Finland 1772-1809 Finland 1863-1898







Finland, 1809-1863


Establishment of the Grand Duchy . In 1809, the Russian Army occupied Finland easily, and Sweden ceded the land to the Tsar of Russia. Finland was to become a Grand Duchy, united in dynastic union with the Russia. The capital was moved from Turku (Åbo) to Helsinki (at that time called Helsingfors).
The area ceded by Sweden to Russia in 1743, and Karelia (Russian since 1718) were reintegrated into Finland, which now extended almost to the gates of St. Petersburg.

Administration . The governorship was held by Fabian Gotthard Graf von Steinheil 1810-1824, by Arseny Andreyevich Sarkevsky 1824-1831, by Alexander Sergeyevich Menshikov 1831-1855, by Fredrik Willem Rembert Berg 1855-1861, by Platon Invanovich Rokasovsky 1861-1866. At Porvoo (Borgå) 1809 the Finnish diet paid homage to Grand Duke Alexander; until 1863 the diet was not reconvened.

Political History . Finland gained considerable autonomy, the Swedish laws remaining valid. The country's Swedish minority, especially the Swedish nobility, still dominated, as it was Finland's Swedes who had been most active in the country's secession from the motherland.
The year 1863 saw the Polish rebellion against Russian rule. To show his gratitude to the Finns - who did not revolt - the Czar called Finland's diet, the first since 1809. It was to become a political instrument of importance.

The Economy . James Finlayson established the first factory in Finland in Tampere in 1823. The city would emerge as the center of Finland's industry in the 19th century. In 1856, Finland's first postage stamps were issued.
In 1861, Finland had 107 km of railroad tracks (IHS p.655).

Social History . Swedish continued to be language of administration and education until 1892; until about 1890 Swedish-speakers were the dominant element in the nation's capital of Helsinki. The city of Tampere was at the center of Finland's nascent industrialization.
Jan Lahmeyer gives estimates of Finland's population of 1.38 million for 1834 and 1.83 million for 1867.

Cultural History . In 1827 the city of Turku (Åbo) suffered a great fire, which affected the university founded in 1640. After the fire, the university was relocated to Helsinki, where it was opened in 1829 under the name Imperial Alexander University of Finland.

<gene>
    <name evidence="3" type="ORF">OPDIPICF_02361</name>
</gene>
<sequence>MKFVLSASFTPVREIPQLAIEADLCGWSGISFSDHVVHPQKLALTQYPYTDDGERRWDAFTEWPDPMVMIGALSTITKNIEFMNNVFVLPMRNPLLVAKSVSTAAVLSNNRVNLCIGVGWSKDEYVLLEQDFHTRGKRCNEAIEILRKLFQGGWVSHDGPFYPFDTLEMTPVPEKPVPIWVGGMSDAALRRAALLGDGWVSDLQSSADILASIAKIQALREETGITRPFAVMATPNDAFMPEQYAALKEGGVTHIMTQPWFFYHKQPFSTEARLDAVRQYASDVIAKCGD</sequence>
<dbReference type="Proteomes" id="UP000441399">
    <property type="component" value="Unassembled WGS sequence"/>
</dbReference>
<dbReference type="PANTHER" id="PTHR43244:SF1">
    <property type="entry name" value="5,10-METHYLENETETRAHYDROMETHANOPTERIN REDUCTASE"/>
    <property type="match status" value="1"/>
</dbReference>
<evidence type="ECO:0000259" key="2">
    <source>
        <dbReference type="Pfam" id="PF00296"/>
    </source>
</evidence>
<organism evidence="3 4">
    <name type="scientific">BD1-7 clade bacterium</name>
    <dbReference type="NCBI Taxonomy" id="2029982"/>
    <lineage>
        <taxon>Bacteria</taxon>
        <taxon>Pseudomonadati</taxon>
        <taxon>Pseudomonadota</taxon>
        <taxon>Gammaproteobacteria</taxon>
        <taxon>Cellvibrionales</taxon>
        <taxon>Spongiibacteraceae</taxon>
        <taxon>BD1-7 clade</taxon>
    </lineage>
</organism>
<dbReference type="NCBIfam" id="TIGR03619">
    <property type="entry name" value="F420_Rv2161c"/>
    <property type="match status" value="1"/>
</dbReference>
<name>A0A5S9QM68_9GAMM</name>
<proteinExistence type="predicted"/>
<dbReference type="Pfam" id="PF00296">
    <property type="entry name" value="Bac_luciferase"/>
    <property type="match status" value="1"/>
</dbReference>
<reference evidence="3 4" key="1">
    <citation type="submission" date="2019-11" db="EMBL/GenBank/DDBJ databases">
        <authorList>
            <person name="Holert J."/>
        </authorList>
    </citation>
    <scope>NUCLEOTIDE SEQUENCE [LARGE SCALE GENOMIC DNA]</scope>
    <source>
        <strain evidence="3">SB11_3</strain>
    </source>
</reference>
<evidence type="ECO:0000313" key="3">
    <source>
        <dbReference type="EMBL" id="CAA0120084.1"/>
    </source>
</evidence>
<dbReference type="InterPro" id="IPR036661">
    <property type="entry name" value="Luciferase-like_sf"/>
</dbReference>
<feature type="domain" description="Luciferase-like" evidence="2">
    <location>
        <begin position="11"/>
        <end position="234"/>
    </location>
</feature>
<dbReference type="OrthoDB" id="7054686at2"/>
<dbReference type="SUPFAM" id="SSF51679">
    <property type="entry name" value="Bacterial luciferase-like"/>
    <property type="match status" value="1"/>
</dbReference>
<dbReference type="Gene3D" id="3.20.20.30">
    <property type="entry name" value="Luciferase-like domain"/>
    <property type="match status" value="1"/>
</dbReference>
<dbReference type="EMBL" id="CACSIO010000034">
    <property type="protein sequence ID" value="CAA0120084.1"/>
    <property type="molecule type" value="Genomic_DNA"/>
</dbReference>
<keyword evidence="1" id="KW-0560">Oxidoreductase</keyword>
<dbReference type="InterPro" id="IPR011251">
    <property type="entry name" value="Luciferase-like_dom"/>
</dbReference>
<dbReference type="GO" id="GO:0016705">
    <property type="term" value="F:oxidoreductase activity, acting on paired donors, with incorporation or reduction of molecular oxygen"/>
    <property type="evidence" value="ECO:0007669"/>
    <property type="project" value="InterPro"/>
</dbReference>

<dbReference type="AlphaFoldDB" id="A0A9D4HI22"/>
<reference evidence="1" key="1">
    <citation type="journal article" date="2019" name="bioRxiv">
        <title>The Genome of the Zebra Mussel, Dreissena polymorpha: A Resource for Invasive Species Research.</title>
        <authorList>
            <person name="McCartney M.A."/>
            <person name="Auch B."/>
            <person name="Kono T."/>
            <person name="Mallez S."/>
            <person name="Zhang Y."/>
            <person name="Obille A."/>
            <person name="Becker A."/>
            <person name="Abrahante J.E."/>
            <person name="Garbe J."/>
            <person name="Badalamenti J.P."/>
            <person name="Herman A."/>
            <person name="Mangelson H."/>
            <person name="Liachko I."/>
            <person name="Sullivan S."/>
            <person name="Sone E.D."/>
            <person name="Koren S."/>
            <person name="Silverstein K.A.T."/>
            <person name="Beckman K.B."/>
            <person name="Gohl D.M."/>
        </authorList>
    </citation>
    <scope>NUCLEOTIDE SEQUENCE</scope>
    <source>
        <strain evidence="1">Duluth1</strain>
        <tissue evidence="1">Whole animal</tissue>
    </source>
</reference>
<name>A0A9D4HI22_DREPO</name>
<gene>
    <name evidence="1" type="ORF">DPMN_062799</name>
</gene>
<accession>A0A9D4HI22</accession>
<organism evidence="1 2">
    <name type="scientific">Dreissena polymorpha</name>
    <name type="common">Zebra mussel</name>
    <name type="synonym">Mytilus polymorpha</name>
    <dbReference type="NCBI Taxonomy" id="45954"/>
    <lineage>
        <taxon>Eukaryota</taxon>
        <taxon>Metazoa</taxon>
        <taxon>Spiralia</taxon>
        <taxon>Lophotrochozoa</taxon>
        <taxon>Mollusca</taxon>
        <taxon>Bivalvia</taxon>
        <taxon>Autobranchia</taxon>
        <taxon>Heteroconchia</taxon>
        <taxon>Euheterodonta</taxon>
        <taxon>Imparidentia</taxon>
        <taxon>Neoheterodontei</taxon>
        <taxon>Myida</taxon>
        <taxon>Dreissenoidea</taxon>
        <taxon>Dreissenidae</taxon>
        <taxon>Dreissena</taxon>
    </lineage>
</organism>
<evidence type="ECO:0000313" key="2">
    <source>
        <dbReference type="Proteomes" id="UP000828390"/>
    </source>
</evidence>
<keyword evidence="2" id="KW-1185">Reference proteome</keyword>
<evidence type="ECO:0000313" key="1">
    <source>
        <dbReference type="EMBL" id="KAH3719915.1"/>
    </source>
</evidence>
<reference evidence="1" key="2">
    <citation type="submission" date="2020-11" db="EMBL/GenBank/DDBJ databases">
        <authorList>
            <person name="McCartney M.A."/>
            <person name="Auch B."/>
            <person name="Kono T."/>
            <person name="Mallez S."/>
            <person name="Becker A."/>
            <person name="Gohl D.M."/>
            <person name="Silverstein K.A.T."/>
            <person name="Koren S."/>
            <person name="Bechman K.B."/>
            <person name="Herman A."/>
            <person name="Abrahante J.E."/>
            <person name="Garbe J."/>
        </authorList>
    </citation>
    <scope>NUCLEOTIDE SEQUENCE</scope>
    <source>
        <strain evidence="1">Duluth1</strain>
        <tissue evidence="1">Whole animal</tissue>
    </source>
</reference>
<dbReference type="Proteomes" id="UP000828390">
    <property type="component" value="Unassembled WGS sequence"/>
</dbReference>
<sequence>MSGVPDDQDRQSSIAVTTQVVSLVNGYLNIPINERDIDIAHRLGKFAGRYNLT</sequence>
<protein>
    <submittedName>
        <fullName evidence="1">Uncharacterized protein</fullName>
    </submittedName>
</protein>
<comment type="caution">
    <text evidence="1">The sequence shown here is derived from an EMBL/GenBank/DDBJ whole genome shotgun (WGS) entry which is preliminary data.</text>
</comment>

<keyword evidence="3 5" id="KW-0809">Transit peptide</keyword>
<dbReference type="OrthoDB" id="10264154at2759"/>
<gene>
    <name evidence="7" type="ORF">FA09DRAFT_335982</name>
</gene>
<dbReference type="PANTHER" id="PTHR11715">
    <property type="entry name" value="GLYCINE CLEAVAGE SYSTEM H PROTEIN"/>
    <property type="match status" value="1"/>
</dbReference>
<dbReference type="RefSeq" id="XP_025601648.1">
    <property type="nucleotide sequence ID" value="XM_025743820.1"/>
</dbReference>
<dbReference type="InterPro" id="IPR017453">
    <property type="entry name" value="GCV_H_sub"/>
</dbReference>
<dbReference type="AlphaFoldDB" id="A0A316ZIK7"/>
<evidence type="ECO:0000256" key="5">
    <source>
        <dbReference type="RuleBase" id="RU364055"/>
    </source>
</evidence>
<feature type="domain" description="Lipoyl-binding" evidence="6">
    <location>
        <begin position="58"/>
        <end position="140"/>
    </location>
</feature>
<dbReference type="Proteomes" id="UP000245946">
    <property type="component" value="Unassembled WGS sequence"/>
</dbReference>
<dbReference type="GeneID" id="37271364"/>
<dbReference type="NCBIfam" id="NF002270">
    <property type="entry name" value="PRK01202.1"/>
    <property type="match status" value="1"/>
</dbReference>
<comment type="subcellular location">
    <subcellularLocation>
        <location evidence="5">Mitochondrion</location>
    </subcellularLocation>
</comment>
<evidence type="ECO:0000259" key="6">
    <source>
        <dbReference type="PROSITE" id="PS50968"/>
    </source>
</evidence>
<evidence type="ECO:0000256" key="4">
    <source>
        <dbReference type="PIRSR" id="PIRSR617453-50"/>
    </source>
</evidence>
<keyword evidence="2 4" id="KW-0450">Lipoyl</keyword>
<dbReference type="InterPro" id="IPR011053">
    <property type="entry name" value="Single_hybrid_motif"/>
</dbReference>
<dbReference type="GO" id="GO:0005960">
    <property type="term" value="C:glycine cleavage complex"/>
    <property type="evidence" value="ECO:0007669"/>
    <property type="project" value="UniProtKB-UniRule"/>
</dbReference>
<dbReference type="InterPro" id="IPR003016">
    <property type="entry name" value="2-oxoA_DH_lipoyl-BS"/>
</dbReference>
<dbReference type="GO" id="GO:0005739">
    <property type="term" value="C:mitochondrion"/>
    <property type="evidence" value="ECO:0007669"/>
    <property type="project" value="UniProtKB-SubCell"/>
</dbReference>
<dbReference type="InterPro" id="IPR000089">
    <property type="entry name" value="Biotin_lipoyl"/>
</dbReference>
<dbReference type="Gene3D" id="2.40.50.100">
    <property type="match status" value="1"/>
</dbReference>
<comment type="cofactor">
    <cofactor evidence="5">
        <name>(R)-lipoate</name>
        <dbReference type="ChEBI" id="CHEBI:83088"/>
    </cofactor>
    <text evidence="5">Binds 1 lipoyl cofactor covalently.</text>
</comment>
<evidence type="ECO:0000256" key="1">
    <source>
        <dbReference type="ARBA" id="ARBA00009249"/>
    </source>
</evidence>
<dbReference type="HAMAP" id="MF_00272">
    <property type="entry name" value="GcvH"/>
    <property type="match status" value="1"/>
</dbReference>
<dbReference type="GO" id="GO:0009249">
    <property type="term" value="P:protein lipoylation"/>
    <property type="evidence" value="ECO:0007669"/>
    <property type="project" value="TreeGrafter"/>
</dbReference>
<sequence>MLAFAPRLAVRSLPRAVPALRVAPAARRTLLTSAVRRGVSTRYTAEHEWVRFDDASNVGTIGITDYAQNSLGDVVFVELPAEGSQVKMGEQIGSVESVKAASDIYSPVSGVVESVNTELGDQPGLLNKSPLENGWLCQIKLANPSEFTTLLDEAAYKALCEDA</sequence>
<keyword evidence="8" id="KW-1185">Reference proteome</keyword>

Scientists and writers discovered Finnish language and tradition; in 1835 Elias Lönnrot published the Kalevala, Finland's national epic.
In 1851 the Lutheran diocese of Oulu was established, suffragan to the Archdiocese of Turku (Åbo).







EXTERNAL
FILES
Articles Grand Duchy Finland, Governor-General of Finland, Senate of Finland, Military of the Grand Duchy of Fnland, History of Helsinki, Turku : History, Kalevala, Elias Lönnrot, Postgeschichte Finnlands (Postal History of Finland, in German), James Finlayson, University of Helsinki, Evangelical Lutheran Church of Finland, from Wikipedia
Historical Population Statistics : Finland, from Population Statistics (Jan Lahmeyer)
Library of Congress, Country Studies : Finland
Sveaborg and the Crimean War 1854-1855, from Pauli Kruhse
Russian Rule 1809-1917, from A Virtual History of Finland by Pasi Kuoppamaeki
Napoleon Bonaparte's Role in Finnish, Swedish and Russian Foreign Policy, 1801-1814 by Sarah Hale, from Nordic Notes
DOCUMENTS Solemn Assurance by the Emperor Alexander in 1809 to respect constitutional rights of citizens in the newly acquired Grand Duchy of Finland. from A selection of events and documents on the history of Finland posted by Pauli Kruhse
Maps of Finland : Dr. Playfair's Atlas, 1814, from Berghaus 1852, posted by FINFO
Finnish banknotes, from Was Nensberg's Collection of Russian Banknotes
REFERENCE IHS : B.R. Mitchell, International Historical Statistics. Europe 1750-1988, NY : Stockton Press 1992 [G]


This page is part of World History at KMLA
First posted in 2000, last revised on July 17th 2007

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